Investment Risk – It’s What Makes the World Go Around…

5 October 2015

What’s the standard definition of investment risk?

Look for a standard definition of investment risk and you may find a definition that reads something like this:

“Investment risk is the chance that an investment‘s actual return will be different from that which was expected (broadly referred to as volatility of the investment). It also includes the possibility of losing at least part, and in some severe cases, all of the investor’s original capital sum. “

More often than not this textbook definition of “investment risk” is usually measured by calculating the standard deviation of the historical returns or average returns of a specific investment (measured against the market as a whole).

Making very complex maths simple, a high standard deviation indicates a high degree of risk. Applying the text book definition the comparative volatility of an investment is a large part of what investment risk is.

What is investment risk really?

Focusing on the volatility of an investment by measuring its standard deviation (or Beta) against the market perhaps clouds the issue of what investment risk really is.

Sometimes it is better to keep things simple.

Go out onto the street and ask the average investor what they fear the most and the majority will respond “the loss of my savings or capital”.

If that is the case then a better real life definition of investment risk would be:

“Investment risk is the potential to lose money on an investment permanently.”

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Permanent loss is very different from volatility or fluctuation in the value of an investment. Any downward fluctuation in an investment is by definition temporary and doesn’t actually present a problem for the average investor if he is able to hold onto the investment long enough to come out the other side when the investment rebounds.

Why you must embrace risk with open arms – but be prudent!

Many investors are so risk averse and conservative in their investment strategies that they shun risk at every available opportunity.

This is perhaps the worst investment sin of all since it exposes the investor to the greatest risk:

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No one knows what will happen in the future, and no economic model however sophisticated it may be, can ever capture what will actually happen tomorrow let alone in six months. Put another way what happened yesterday is known because it is history or prelude. What happens tomorrow nobody knows because it is the future.

This does not mean that we should shun the unknown or that we should fear tomorrow.

A prudent acceptance of risk is far superior to shunning the unknown. Risk must be taken otherwise there will be no return.

The great unknown future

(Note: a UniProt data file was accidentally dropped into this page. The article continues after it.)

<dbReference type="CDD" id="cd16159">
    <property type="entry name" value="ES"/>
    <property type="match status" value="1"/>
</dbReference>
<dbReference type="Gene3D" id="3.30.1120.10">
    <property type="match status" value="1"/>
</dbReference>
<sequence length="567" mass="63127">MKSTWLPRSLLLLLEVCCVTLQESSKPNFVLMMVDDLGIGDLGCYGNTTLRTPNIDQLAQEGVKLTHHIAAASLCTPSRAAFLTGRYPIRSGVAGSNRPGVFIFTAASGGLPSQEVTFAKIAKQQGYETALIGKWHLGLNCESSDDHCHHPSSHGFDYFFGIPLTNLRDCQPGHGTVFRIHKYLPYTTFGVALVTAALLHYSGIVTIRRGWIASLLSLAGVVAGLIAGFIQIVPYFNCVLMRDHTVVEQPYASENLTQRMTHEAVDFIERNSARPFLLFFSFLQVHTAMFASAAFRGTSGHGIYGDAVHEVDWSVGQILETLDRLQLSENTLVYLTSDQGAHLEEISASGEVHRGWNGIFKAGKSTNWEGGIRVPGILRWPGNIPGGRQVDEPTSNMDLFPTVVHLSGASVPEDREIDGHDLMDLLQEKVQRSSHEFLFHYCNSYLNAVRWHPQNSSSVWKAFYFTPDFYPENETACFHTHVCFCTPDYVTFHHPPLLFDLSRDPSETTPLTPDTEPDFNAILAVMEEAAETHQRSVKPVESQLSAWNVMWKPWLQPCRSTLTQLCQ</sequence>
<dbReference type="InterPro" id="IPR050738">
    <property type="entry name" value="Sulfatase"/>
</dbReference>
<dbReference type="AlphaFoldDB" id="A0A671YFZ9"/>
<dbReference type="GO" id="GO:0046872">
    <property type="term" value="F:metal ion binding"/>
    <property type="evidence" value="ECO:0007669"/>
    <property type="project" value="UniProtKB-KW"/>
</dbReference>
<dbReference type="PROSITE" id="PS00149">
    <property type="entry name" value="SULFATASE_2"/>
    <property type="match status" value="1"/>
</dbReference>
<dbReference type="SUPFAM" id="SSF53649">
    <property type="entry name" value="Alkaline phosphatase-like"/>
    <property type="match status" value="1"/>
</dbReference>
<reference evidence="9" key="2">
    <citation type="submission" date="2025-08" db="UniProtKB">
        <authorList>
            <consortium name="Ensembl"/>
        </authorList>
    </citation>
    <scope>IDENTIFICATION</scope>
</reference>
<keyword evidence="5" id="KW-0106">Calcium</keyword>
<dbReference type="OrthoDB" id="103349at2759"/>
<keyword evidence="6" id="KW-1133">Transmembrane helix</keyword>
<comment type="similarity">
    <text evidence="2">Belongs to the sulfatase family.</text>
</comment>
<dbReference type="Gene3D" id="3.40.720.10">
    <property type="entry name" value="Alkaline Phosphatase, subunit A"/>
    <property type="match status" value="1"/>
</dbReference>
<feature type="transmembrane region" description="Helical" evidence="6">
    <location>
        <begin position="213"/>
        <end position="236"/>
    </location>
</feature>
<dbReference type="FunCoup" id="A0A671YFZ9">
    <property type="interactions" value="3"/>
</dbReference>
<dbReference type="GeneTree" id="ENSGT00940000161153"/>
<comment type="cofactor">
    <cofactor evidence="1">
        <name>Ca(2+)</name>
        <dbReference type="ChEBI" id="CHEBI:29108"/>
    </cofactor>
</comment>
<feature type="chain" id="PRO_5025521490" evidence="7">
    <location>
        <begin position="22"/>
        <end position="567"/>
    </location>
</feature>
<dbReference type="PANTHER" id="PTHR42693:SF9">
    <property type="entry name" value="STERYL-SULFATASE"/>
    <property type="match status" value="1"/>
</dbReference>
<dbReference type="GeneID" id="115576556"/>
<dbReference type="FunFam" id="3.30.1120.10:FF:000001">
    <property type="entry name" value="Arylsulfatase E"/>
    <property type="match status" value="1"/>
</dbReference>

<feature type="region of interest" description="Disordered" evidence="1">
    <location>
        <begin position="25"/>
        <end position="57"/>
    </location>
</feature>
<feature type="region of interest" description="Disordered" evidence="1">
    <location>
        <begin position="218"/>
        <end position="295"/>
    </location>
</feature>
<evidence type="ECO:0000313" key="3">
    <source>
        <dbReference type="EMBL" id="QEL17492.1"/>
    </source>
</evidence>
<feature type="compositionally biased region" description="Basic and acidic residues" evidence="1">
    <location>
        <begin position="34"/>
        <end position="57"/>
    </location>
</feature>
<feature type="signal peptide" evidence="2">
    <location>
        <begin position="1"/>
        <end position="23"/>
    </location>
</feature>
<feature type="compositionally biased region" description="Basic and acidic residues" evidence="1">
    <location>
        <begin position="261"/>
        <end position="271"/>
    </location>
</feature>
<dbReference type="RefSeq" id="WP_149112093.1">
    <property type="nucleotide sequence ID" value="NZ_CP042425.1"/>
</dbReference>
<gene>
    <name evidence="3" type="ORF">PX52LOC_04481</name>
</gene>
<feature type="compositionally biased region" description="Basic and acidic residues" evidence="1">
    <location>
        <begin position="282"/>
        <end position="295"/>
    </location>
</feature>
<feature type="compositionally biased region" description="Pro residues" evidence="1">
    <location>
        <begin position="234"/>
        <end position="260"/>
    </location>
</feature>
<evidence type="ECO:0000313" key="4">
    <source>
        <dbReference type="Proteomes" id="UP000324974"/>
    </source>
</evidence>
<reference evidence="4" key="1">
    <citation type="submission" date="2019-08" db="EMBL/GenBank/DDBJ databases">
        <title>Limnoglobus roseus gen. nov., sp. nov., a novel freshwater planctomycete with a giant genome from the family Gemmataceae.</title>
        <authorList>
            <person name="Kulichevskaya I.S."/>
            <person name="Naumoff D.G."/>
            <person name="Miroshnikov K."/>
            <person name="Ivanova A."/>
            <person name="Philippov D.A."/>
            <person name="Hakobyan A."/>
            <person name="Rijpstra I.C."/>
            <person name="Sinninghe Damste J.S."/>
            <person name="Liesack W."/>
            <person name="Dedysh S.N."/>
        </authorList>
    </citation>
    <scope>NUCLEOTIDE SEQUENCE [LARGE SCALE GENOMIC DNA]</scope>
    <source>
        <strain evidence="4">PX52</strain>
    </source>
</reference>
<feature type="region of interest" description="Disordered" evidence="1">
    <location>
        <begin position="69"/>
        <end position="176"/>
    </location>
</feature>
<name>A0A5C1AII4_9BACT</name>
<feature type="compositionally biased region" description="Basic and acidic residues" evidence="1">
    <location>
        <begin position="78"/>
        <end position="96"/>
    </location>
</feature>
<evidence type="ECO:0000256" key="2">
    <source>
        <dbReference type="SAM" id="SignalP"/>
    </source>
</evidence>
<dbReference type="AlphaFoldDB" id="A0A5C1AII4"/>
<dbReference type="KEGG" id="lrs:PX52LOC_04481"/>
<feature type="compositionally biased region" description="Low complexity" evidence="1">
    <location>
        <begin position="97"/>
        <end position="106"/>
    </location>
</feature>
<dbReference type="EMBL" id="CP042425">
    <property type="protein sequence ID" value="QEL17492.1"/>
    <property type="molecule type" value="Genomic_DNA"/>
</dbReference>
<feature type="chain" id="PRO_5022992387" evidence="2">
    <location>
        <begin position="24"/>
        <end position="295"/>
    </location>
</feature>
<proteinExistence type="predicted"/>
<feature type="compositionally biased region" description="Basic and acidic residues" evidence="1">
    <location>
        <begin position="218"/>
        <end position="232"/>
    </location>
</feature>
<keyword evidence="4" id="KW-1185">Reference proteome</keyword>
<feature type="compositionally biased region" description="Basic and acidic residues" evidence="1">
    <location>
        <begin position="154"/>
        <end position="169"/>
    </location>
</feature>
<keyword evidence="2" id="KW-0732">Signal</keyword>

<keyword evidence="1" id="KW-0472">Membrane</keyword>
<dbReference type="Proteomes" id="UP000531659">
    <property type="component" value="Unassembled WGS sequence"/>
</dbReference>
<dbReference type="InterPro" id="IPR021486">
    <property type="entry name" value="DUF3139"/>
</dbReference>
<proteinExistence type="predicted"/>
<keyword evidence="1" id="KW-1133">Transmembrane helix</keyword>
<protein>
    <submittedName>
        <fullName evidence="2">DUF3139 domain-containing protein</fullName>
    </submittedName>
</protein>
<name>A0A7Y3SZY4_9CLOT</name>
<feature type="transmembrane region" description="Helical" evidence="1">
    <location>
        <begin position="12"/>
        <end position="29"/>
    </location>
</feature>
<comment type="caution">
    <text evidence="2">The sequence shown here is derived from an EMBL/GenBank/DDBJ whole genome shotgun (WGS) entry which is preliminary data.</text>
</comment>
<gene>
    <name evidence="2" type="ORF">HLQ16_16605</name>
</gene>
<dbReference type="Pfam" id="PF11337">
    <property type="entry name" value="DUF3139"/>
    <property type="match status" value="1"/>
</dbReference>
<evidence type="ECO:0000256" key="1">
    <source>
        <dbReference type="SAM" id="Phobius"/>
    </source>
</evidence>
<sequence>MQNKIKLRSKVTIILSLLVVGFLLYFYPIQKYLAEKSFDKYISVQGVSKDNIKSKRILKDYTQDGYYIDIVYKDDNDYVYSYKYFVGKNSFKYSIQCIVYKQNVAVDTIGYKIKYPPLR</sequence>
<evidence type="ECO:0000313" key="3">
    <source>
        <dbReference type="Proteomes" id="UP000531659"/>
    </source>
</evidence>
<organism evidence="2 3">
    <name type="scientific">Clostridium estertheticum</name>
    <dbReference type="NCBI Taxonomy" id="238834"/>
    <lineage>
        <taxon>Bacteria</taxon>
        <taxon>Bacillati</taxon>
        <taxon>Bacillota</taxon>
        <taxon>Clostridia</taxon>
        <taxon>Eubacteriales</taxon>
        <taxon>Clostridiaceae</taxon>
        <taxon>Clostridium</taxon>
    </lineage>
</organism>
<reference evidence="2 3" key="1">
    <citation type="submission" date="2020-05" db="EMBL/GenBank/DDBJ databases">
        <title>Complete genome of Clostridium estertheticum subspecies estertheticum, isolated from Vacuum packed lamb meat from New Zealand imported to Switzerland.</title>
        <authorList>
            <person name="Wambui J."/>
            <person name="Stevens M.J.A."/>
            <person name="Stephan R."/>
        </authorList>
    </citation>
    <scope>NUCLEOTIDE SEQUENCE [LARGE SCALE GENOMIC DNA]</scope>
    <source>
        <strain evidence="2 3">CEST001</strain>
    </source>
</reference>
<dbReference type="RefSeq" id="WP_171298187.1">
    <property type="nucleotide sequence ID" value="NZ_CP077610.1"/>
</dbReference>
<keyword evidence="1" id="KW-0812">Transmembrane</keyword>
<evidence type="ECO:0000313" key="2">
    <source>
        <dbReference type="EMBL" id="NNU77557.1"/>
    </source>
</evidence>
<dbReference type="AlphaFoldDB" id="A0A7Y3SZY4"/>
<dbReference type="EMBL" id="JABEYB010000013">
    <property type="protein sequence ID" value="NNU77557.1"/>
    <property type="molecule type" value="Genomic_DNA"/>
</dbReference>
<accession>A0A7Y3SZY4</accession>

The economist John Kenneth Galbraith once said “there are two classes of forecasters. Those who don’t know the future, and those that don’t know that they don’t know the future.”

Putting the issue of investment risk aside for the moment, many factors can influence just general future events. Government policies, individual spending patterns, and changes in commodity prices are three key examples that we see impacting the daily lives of people in the Republic of Trinidad and Tobago as you read this blog entry. No-one can predict what will happen to these three items in the future although we can perhaps make educated guesses about what may happen moving forward.

Beyond this the world can be influenced by events that are not on anyone’s radar or contained in anyone’s predictions. Take 9-11, take the 2004 tsunami, take the Fukushima disaster, as three classic examples.

Turning back to investments; did anyone predict how Blackberry would come along and destroy Nokia’s market share of the business phone market, and how Apple would do the same thing to Blackberry a few years later with the iPhone?

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Consider this: when the first iPhone was launched in 2007 Nokia was worth $114 billion and Blackberry $40 billion. Roll the clock forward and we find that Nokia was sold to Microsoft in September 2013 for $7.17 billion, and move forward to the current day (and at the time of writing of this blog) RIM has a market capitalisation of just $3.9 billion.

Did anyone or any model predict that?

Why is risk important to the average investor?

Risk is an integral part of investing, and ignoring the text book definition captured above, is essentially the counterbalance of return.

If you have ever heard the quote “there is no such thing as a free lunch”, this is the perfect example. After all if you make an investment would you really expect the returns to come to you at no cost (either real or potential)?

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Why people and in particular companies are becoming increasingly focused on risk

Many companies now allocate large amounts of money and time in developing risk management strategies to help manage risks associated with their business and investment dealings. A key component of the risk management process is risk assessment, which involves the determination of the risks surrounding a business or investment.

This is something we will turn to next week.

Ready to make some investments?

Firstline Securities Limited offers comprehensive coverage of local and international markets with a bias for the energy sector (yes, we know risk!). Firstline offers a number of unique opportunities to put surplus cash to work, whatever your risk appetite, either as your asset manager or investment advisor. Please contact us for more details at or at 868.628.1175; we can discuss your investment needs in detail and craft a portfolio that makes sense for you. We look forward to hearing from you.

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